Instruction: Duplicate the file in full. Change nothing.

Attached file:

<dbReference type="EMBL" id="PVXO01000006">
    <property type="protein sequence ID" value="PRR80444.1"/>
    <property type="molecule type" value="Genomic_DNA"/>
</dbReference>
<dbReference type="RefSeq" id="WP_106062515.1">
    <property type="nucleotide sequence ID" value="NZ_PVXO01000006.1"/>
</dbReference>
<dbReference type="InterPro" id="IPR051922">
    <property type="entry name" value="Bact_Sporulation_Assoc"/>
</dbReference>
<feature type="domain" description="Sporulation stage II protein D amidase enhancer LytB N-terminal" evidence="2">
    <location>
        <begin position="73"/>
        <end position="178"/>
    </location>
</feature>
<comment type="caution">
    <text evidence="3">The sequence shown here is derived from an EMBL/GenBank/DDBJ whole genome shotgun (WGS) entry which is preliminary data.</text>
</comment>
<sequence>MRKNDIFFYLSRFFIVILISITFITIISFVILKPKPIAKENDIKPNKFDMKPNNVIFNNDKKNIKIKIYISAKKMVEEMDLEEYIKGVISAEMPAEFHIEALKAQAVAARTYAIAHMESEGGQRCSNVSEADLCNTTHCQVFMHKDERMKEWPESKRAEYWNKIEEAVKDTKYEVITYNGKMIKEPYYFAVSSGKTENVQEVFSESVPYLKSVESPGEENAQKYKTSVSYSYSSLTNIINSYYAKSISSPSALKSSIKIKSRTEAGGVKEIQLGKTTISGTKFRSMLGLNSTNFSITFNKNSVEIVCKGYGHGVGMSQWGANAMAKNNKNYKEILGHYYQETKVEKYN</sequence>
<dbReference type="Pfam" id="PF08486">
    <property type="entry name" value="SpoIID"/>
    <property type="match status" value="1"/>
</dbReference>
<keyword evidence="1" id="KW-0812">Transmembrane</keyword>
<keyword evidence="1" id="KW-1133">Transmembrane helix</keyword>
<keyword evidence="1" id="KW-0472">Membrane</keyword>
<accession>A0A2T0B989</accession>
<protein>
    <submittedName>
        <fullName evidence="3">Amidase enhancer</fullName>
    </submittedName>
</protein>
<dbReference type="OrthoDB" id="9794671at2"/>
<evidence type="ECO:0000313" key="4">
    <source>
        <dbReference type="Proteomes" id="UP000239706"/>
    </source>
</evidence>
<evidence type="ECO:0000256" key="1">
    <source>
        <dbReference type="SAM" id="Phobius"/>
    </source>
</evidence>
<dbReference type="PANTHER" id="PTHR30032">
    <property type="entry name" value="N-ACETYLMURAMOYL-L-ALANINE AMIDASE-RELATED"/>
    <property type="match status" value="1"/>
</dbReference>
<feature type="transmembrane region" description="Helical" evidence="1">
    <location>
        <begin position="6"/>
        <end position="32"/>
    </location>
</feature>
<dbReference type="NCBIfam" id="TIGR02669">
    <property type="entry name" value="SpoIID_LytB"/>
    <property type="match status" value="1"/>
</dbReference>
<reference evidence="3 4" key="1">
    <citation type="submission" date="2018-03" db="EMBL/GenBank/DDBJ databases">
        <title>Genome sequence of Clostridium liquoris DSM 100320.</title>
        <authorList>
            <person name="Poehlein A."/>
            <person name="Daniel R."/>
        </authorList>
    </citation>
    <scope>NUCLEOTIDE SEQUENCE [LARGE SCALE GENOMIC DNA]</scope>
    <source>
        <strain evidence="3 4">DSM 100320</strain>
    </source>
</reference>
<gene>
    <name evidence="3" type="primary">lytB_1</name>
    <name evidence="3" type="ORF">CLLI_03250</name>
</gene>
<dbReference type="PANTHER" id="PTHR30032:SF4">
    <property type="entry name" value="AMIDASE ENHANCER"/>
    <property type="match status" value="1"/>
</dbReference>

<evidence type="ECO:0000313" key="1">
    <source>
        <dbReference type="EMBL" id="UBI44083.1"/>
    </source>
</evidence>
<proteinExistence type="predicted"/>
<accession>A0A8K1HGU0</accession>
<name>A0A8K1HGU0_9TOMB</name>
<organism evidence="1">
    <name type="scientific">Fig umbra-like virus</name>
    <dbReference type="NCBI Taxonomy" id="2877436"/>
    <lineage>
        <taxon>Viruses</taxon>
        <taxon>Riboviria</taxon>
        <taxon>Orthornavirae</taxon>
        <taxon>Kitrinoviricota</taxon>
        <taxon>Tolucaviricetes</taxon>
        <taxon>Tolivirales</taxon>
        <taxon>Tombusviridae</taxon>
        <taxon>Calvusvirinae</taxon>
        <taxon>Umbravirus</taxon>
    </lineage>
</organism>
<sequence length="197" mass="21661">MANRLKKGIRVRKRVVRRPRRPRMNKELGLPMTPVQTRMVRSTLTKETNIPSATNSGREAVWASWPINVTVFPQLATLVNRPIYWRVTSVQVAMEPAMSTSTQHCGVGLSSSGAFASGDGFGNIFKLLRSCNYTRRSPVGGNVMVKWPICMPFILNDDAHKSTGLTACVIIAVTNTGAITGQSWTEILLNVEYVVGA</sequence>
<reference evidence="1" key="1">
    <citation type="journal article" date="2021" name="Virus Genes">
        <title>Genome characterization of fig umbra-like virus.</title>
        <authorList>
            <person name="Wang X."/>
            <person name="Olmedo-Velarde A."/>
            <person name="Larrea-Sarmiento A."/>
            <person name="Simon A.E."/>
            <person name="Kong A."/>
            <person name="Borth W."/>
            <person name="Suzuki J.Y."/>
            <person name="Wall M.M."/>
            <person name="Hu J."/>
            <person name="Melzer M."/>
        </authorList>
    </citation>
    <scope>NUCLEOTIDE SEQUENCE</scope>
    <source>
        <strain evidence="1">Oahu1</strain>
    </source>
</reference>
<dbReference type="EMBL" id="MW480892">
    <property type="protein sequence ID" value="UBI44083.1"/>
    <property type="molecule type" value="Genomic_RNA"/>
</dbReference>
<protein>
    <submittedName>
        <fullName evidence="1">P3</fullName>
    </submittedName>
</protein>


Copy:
<dbReference type="EMBL" id="PVXO01000006">
    <property type="protein sequence ID" value="PRR80444.1"/>
    <property type="molecule type" value="Genomic_DNA"/>
</dbReference>
<dbReference type="RefSeq" id="WP_106062515.1">
    <property type="nucleotide sequence ID" value="NZ_PVXO01000006.1"/>
</dbReference>
<dbReference type="InterPro" id="IPR051922">
    <property type="entry name" value="Bact_Sporulation_Assoc"/>
</dbReference>
<feature type="domain" description="Sporulation stage II protein D amidase enhancer LytB N-terminal" evidence="2">
    <location>
        <begin position="73"/>
        <end position="178"/>
    </location>
</feature>
<comment type="caution">
    <text evidence="3">The sequence shown here is derived from an EMBL/GenBank/DDBJ whole genome shotgun (WGS) entry which is preliminary data.</text>
</comment>
<sequence>MRKNDIFFYLSRFFIVILISITFITIISFVILKPKPIAKENDIKPNKFDMKPNNVIFNNDKKNIKIKIYISAKKMVEEMDLEEYIKGVISAEMPAEFHIEALKAQAVAARTYAIAHMESEGGQRCSNVSEADLCNTTHCQVFMHKDERMKEWPESKRAEYWNKIEEAVKDTKYEVITYNGKMIKEPYYFAVSSGKTENVQEVFSESVPYLKSVESPGEENAQKYKTSVSYSYSSLTNIINSYYAKSISSPSALKSSIKIKSRTEAGGVKEIQLGKTTISGTKFRSMLGLNSTNFSITFNKNSVEIVCKGYGHGVGMSQWGANAMAKNNKNYKEILGHYYQETKVEKYN</sequence>
<dbReference type="Pfam" id="PF08486">
    <property type="entry name" value="SpoIID"/>
    <property type="match status" value="1"/>
</dbReference>
<keyword evidence="1" id="KW-0812">Transmembrane</keyword>
<keyword evidence="1" id="KW-1133">Transmembrane helix</keyword>
<keyword evidence="1" id="KW-0472">Membrane</keyword>
<accession>A0A2T0B989</accession>
<protein>
    <submittedName>
        <fullName evidence="3">Amidase enhancer</fullName>
    </submittedName>
</protein>
<dbReference type="OrthoDB" id="9794671at2"/>
<evidence type="ECO:0000313" key="4">
    <source>
        <dbReference type="Proteomes" id="UP000239706"/>
    </source>
</evidence>
<evidence type="ECO:0000256" key="1">
    <source>
        <dbReference type="SAM" id="Phobius"/>
    </source>
</evidence>
<dbReference type="PANTHER" id="PTHR30032">
    <property type="entry name" value="N-ACETYLMURAMOYL-L-ALANINE AMIDASE-RELATED"/>
    <property type="match status" value="1"/>
</dbReference>
<feature type="transmembrane region" description="Helical" evidence="1">
    <location>
        <begin position="6"/>
        <end position="32"/>
    </location>
</feature>
<dbReference type="NCBIfam" id="TIGR02669">
    <property type="entry name" value="SpoIID_LytB"/>
    <property type="match status" value="1"/>
</dbReference>
<reference evidence="3 4" key="1">
    <citation type="submission" date="2018-03" db="EMBL/GenBank/DDBJ databases">
        <title>Genome sequence of Clostridium liquoris DSM 100320.</title>
        <authorList>
            <person name="Poehlein A."/>
            <person name="Daniel R."/>
        </authorList>
    </citation>
    <scope>NUCLEOTIDE SEQUENCE [LARGE SCALE GENOMIC DNA]</scope>
    <source>
        <strain evidence="3 4">DSM 100320</strain>
    </source>
</reference>
<gene>
    <name evidence="3" type="primary">lytB_1</name>
    <name evidence="3" type="ORF">CLLI_03250</name>
</gene>
<dbReference type="PANTHER" id="PTHR30032:SF4">
    <property type="entry name" value="AMIDASE ENHANCER"/>
    <property type="match status" value="1"/>
</dbReference>

<evidence type="ECO:0000313" key="1">
    <source>
        <dbReference type="EMBL" id="UBI44083.1"/>
    </source>
</evidence>
<proteinExistence type="predicted"/>
<accession>A0A8K1HGU0</accession>
<name>A0A8K1HGU0_9TOMB</name>
<organism evidence="1">
    <name type="scientific">Fig umbra-like virus</name>
    <dbReference type="NCBI Taxonomy" id="2877436"/>
    <lineage>
        <taxon>Viruses</taxon>
        <taxon>Riboviria</taxon>
        <taxon>Orthornavirae</taxon>
        <taxon>Kitrinoviricota</taxon>
        <taxon>Tolucaviricetes</taxon>
        <taxon>Tolivirales</taxon>
        <taxon>Tombusviridae</taxon>
        <taxon>Calvusvirinae</taxon>
        <taxon>Umbravirus</taxon>
    </lineage>
</organism>
<sequence length="197" mass="21661">MANRLKKGIRVRKRVVRRPRRPRMNKELGLPMTPVQTRMVRSTLTKETNIPSATNSGREAVWASWPINVTVFPQLATLVNRPIYWRVTSVQVAMEPAMSTSTQHCGVGLSSSGAFASGDGFGNIFKLLRSCNYTRRSPVGGNVMVKWPICMPFILNDDAHKSTGLTACVIIAVTNTGAITGQSWTEILLNVEYVVGA</sequence>
<reference evidence="1" key="1">
    <citation type="journal article" date="2021" name="Virus Genes">
        <title>Genome characterization of fig umbra-like virus.</title>
        <authorList>
            <person name="Wang X."/>
            <person name="Olmedo-Velarde A."/>
            <person name="Larrea-Sarmiento A."/>
            <person name="Simon A.E."/>
            <person name="Kong A."/>
            <person name="Borth W."/>
            <person name="Suzuki J.Y."/>
            <person name="Wall M.M."/>
            <person name="Hu J."/>
            <person name="Melzer M."/>
        </authorList>
    </citation>
    <scope>NUCLEOTIDE SEQUENCE</scope>
    <source>
        <strain evidence="1">Oahu1</strain>
    </source>
</reference>
<dbReference type="EMBL" id="MW480892">
    <property type="protein sequence ID" value="UBI44083.1"/>
    <property type="molecule type" value="Genomic_RNA"/>
</dbReference>
<protein>
    <submittedName>
        <fullName evidence="1">P3</fullName>
    </submittedName>
</protein>